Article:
Create Deliverable-Based Milestones

  I’ve noticed a common theme among the projects in trouble I’ve encountered over the past few months: functional milestones without deliverable milestones as a part of the functional milestone. Here are examples of functional milestones: “requirements complete,” “code complete.” These milestones raise these questions for me: How can you know something is complete when …

Users Can't Know Their Requirements Early

  I’ve been thinking more about requirements. In the most recent two assessments I’ve done, both organizations have been stuck on thinking they could define their requirements before design and implementation. IWBNI (It Would Be Nice If) users could know their requirements early. For small projects (a couple of people, maybe a couple of months) …

People, Process, and Predicting Project Success

I’ve been thinking a lot about the comments people made on the Best Practices Don’t Predict Project Success post. (Thank you for your comments.) Here’s my experience. Great people, people with sufficient functional skills and domain expertise can trump process, good or bad. Good process, process appropriate for the context, will help those people. But great people …

Future Fixes

With a little common sense and some dependable metrics, you can banish the “bug bucket” and keep the dreaded rework monster under control by creating a reasonable prediction of your project’s end. A reader recently asked me, “When planning a project phase, how do you account for the bugs that you know will be created? …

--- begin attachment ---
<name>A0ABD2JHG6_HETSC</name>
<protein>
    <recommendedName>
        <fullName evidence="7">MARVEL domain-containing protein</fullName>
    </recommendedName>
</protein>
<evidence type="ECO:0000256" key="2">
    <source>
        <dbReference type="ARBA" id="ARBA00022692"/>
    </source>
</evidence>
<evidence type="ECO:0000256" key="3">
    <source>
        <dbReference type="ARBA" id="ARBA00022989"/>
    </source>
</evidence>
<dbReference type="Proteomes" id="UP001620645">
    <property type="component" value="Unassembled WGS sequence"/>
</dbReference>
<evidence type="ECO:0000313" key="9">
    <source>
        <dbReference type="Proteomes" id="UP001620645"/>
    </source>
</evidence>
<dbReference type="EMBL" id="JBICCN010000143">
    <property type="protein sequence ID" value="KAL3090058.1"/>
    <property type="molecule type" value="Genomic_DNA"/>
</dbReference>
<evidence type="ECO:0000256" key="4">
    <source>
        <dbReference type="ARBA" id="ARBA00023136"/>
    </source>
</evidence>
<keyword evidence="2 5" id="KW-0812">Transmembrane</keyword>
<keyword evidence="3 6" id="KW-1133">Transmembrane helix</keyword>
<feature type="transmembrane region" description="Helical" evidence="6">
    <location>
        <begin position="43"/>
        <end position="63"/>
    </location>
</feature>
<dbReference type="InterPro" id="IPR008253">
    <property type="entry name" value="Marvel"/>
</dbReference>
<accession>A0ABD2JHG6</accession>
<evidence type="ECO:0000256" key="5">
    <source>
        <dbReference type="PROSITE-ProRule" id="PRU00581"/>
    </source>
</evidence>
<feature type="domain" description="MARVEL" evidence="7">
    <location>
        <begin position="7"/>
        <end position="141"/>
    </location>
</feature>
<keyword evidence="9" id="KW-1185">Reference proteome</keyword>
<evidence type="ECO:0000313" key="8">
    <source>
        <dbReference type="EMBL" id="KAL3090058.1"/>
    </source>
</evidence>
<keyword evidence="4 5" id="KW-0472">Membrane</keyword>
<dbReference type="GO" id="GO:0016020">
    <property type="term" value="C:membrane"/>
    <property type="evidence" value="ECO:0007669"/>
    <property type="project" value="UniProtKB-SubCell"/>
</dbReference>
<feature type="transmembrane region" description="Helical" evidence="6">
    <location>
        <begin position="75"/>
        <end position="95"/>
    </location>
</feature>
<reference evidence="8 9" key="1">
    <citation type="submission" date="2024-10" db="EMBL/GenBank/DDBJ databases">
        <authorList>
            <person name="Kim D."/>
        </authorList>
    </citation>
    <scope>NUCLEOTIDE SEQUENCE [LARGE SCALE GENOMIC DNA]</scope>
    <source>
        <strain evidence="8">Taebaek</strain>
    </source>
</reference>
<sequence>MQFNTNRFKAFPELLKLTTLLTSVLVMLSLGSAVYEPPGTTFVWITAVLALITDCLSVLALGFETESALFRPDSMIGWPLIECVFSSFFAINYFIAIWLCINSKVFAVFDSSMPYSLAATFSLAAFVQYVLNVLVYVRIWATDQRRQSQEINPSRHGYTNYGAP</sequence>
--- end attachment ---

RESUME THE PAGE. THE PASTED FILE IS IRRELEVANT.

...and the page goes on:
Showing Project Progress (NOT percent complete)

Last night at my SPIN talk someone came up to me at the end of the talk. I’d discussed earned value and inch-pebbles in my talk but hadn’t specifically discussed how to avoid the dreaded “percent complete” reporting problem to management. The percent complete problem occurs when you have to report progress to management as …

Language (and Language Environment) Influences Process

  I was extremely fortunate in my choice of companies and work early in my career. I developed in assembly language and microcode and Fortran for a few years. Then, I moved to object oriented languages, primarily at Symbolics, using LISP. At Symbolics (I left in 1990), we practiced incremental development, iterative planning, and some …

Choose an Appropriate Project Lifecycle

  Earlier this week, I was at SPC teaching about project requirements and project management. If you haven’t thought about lifecycles, consider the differences between these kinds of lifecycles: Linear: Waterfall and waterfall with feedback Iterative: Spiral, where the whole product is up for grabs each time Incremental: Where you add to the product in …